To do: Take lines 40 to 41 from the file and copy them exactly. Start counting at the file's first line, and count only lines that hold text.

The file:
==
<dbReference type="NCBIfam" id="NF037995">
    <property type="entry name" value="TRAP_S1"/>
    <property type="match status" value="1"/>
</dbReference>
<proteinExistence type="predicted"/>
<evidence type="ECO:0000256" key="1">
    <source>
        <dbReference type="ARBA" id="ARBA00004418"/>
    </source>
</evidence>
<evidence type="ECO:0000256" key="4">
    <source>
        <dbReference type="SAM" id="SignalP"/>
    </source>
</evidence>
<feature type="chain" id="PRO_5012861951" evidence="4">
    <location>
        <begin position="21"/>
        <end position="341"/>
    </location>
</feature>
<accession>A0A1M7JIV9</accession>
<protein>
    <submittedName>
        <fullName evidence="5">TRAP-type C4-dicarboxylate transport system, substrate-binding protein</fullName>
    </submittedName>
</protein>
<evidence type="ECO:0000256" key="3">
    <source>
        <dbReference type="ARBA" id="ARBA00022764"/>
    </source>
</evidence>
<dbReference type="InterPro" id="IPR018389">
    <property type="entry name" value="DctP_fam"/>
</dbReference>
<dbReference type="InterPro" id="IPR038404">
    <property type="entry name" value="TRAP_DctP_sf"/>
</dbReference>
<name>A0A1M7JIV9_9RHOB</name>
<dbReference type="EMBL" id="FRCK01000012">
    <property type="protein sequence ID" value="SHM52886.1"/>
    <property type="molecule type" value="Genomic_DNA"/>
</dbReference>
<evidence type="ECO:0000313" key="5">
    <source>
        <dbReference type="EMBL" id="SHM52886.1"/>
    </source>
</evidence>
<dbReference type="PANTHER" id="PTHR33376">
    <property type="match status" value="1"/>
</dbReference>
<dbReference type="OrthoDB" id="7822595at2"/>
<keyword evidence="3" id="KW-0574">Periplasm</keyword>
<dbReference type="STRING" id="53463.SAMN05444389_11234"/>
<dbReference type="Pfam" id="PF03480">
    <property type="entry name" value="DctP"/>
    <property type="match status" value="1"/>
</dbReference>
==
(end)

<dbReference type="EMBL" id="FRCK01000012">
    <property type="protein sequence ID" value="SHM52886.1"/>